15 November 2006
Bush Telegraph has been asked the following question:
What constitutes a “constitutional corporation” under WorkChoices Legislation?
While the High Court upheld the Commonwealth as being able to include industrial relations under corporations power it did not offer any ruling on what constitutes a “constitutional corporation”.
Some lawyers argue this could apply to schools (even state schools), public hospitals local goverment and other test then applies to clubs and associations public sector entities, even though they are not incorporated, based on an activity test.
That is not on an incorporation or entity test, which defines the difference between partnership, sole trader and company but on the activity that the body performs.
This widens the net to include churches, charities and sports clubs etc.
Did any other part of the judgment refer to these points.
My answer to these questions is as follows:
Section 51(xx) of the Australian Constitution states:
“51.The Parliament shall, subject to this Constitution, have power to make laws for the peace, order, and good government of the Commonwealth with respect to: – (xx.) Foreign corporations, and trading or financial corporations formed within the limits of the Commonwealth.”
Thus ‘constitutional corporations’ are either ‘foreign, trading or financial corporations’.
I have not yet read much of what the High Court says in the WorkChoices case. It is 290 pages and I do not want to print it out (not yet anyway). However I have spent some time looking at it online and have scanned it thoroughly looking for definitions that relate to the above questions.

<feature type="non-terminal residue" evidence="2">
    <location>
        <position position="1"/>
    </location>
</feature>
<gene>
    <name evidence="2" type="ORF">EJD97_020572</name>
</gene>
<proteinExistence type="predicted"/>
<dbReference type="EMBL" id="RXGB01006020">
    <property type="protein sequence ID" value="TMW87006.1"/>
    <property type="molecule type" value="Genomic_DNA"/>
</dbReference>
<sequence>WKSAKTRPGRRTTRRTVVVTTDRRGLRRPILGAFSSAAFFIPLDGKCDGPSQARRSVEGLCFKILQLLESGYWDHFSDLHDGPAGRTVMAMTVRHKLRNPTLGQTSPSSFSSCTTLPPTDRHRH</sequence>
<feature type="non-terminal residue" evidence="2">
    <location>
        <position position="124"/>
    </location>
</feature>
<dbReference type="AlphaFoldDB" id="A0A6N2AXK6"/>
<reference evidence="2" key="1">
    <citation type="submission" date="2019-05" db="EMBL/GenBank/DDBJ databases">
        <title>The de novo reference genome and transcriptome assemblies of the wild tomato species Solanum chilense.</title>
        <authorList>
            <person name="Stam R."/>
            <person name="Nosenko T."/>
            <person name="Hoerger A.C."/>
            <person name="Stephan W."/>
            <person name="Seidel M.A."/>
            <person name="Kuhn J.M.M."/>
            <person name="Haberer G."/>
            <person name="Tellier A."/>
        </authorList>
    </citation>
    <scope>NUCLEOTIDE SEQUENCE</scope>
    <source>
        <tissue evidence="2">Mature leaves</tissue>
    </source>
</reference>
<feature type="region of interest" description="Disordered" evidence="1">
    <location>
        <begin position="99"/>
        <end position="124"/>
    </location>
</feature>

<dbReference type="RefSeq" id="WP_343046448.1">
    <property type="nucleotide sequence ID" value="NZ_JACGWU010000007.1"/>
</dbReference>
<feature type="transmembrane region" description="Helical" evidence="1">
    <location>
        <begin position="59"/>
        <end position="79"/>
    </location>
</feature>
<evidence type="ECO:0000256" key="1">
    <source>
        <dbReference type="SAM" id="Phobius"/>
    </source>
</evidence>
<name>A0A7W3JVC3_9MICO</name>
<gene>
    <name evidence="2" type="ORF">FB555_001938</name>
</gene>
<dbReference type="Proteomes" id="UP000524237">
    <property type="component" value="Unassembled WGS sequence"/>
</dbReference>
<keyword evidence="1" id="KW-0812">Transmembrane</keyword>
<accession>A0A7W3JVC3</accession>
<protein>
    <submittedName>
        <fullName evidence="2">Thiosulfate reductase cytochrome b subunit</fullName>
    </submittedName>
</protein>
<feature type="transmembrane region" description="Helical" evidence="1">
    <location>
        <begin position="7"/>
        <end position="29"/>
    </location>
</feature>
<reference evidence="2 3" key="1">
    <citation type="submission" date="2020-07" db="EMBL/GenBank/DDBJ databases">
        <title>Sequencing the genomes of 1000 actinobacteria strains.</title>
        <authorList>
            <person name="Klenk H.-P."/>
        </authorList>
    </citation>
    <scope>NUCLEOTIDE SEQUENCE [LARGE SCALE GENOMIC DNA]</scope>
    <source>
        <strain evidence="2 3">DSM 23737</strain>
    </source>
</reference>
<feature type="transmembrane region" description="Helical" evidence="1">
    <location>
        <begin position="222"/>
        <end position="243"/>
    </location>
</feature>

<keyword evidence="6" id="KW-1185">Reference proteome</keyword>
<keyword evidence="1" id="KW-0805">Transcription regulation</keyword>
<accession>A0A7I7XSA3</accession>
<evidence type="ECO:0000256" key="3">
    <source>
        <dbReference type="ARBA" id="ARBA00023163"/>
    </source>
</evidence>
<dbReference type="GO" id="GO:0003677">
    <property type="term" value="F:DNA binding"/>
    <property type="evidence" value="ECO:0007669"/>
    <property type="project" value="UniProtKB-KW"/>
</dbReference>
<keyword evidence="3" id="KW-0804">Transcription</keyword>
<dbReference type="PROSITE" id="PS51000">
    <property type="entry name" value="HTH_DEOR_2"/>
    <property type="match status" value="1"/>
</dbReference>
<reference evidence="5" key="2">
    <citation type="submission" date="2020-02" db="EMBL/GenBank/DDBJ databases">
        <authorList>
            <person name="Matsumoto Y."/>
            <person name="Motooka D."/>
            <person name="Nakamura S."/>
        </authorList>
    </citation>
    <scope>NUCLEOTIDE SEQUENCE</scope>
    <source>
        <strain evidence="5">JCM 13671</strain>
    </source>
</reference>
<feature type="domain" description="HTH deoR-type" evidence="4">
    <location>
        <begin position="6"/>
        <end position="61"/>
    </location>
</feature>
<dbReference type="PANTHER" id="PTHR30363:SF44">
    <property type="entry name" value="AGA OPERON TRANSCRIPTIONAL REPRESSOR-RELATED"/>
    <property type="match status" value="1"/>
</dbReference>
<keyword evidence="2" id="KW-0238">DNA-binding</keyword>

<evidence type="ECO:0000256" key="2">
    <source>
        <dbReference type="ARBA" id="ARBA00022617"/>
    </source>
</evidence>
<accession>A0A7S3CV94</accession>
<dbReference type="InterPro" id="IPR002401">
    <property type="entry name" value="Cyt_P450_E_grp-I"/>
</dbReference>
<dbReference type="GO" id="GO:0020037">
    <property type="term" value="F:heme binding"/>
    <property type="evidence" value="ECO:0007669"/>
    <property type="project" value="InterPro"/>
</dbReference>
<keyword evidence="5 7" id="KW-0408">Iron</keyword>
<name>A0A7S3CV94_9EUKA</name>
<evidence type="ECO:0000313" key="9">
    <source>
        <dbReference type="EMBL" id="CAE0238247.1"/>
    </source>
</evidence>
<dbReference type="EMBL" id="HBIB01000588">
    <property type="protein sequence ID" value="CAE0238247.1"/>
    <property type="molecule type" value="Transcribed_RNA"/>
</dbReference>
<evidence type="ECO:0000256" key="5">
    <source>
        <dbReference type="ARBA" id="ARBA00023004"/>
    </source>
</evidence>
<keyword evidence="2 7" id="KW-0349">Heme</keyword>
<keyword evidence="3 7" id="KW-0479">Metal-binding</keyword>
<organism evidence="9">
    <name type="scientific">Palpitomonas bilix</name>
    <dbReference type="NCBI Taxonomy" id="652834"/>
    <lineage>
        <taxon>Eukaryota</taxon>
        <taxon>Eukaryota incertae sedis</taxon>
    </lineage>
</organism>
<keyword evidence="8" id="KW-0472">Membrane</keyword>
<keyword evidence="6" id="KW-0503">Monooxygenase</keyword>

Previous cases in the High Court (Concrete Pipes Case, Fontana films, Tasmanian Dams etc) talk about the meaning of “trading or financial corporations”. This gives rise to the two contending ‘tests’ that referred to in the above question – the ‘original purpose’ and the ‘activities’ test.
The High Court does not refer specifically anywhere in the WorkChoices case to the ‘activities’ or ‘purposes’ tests.
What they do talk about is the character (‘internal’ as opposed to ‘external’ function) of constitutional corporations. Much of the discussion that I have read refers to the Trade Practices Act.
Former High Court judge Brennan had another test ‘discriminatory operation’) test.
Well, this test was referred to by the plantiffs (the states and unions) under the broader title of the ‘object of command’ test.
They (the plantiffs) argued that this ‘object of command’, as a test of a constitutional corporation, should be rejected in favour of a ‘distinctive character’ test.
I read this to mean that banks should be distinguished from local government because they carry on financial activities (so, to this extent, the ‘activities test’ still prevails in the HC).
The states and unions were overruled on this (the ‘distinctive character test’) because the High Court said that their arguments put the cart before the horse (my words).
The HC ruled that you did not need to go into this to decide s51(xx) of the constitution in this case.
A couple of excerpts about these tests are provided below:
1. In particular, in R v Trade Practices Tribunal; Ex parte St George County Council, the Court had held that a county council, established under the Local Government Act 1919 (NSW) for “local government purposes”, empowered to sell electricity and sell and install electrical fittings and appliances, and pursuing only those activities, was not a trading corporation. In his dissenting opinion, Barwick CJ had said that “a corporation whose predominant and characteristic activity is trading whether in goods or services” was a trading corporation. But this view did not then command the assent of a majority of the Court. – Majority judgment High Court in WorkChoices case.